If you post a blog on twitter, will anybody be around to read it

I’ll be honest, as I believe that’s the best approach, but every time I tweet anything I’m hoping to see a long stream of retweets.

Saying something that strikes a chord with people is arguably the best thing about twitter. Whether it’s funny, insightful, or just a furious rant, it’s good to see that people concur with your thoughts.

So, continuing with my honesty tact; every time I post a blog I hope for a huge reaction and a readership of millions.

It’s absurd, but it’s the childish hope that you’ll be discovered after doing very little work, and then be propelled to stardom that makes you try anything.

For a brief period, around 2010, anything I posted received a large volume of praise & a lot of readers. For a brief period I thought I could achieve my goal of being a football journalist. The praise obviously made me delirious.

I’m not sure when things changed though, but change it has. I get very few retweets, posts rarely get any kind of readership, and as a result the motivation to write has diminished.

It’s no bad thing, and the reasons for it are plentiful, but it seems everyone has a blog these days & rather than spread the word about others they focus on promoting their own.

This over saturation leads to people carefully selecting what they read. Nobody wants to read 18 strikingly similar pieces about their clubs new signing, for example.

There is also a lack of genuinely interesting stuff out there, and unless you’re an original thinker or very funny on a consistent basis, it’s not likely too many will read what you post.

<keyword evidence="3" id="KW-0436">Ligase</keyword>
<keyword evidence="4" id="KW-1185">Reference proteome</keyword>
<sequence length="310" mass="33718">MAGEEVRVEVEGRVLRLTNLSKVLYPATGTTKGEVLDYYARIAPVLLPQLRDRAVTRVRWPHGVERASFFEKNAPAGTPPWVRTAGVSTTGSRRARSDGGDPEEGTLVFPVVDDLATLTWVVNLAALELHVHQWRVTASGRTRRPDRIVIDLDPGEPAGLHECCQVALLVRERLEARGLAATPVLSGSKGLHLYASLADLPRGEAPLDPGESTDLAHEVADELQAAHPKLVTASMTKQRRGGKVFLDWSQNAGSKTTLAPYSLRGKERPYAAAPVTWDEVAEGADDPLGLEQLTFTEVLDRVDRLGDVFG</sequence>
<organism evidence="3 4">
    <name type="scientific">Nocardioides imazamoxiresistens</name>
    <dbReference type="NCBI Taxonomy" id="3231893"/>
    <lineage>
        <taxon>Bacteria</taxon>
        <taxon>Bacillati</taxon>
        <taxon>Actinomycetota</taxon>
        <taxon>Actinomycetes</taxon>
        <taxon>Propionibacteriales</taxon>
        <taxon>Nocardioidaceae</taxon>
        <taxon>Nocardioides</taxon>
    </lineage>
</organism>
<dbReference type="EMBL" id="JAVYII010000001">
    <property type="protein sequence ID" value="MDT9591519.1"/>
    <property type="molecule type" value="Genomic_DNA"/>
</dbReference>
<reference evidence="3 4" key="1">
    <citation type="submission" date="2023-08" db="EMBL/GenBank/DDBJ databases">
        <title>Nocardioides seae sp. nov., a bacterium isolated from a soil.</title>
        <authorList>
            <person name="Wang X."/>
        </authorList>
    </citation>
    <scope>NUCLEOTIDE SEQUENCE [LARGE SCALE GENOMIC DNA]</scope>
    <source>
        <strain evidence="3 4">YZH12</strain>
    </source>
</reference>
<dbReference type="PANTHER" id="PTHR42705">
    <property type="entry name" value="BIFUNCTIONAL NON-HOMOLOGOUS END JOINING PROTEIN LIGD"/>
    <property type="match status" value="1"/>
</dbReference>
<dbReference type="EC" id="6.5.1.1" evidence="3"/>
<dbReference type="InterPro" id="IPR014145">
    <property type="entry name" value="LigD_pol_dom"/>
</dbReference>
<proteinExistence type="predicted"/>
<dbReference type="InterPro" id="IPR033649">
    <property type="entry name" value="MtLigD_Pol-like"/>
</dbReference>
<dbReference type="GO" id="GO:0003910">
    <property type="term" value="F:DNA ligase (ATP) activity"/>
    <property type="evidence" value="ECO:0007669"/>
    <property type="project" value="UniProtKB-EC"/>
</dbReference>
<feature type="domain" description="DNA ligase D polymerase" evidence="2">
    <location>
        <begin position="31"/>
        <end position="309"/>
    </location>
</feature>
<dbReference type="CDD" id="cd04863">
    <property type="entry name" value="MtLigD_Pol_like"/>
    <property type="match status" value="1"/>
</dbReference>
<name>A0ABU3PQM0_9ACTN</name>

It’s seen many great bloggers retire, some post rarely, and although the quality still remains, the passion and the drive appears to have gone.

I had my time in the spotlight, but like a tv soap actor who pursued his dream of being a pop star only to fail after one song, I just live in hope that people don’t realise it’s me serving them in Burger King.

3 thoughts on “If you post a blog on twitter, will anybody be around to read it

  1. Good piece. I’ve recently started blogging again but this time round my attitude is very different. I don’t expect much in the way of views or comments, I’m just doing it because I enjoy it.

    I think 2010/11 was the peak time for football blogs. My previous blog was started at that time and I did not too bad for visits to my blog, even though I now realise that some (most?) of my stuff wasn’t very good. I think that some of the more respected writers have moved into the mainstream media while others have given up and are now doing something else with their time.

    Agree completely about twitter – on my timeline I see far fewer links to blog posts now than I did 2-3 years ago.

  2. Too true. When it comes to football blogging Twitter seems to be a place where everyone is shouting and no-one is listening.

    @midfieldveteran Definately the best approach to it. Personally I’ve had a great time blogging and have connected with a small network of other like-minded bloggers. Who knows what the future holds, but practice makes perfect. I look at stuff I wrote a year ago and cringe, but that shows how far I’ve come.

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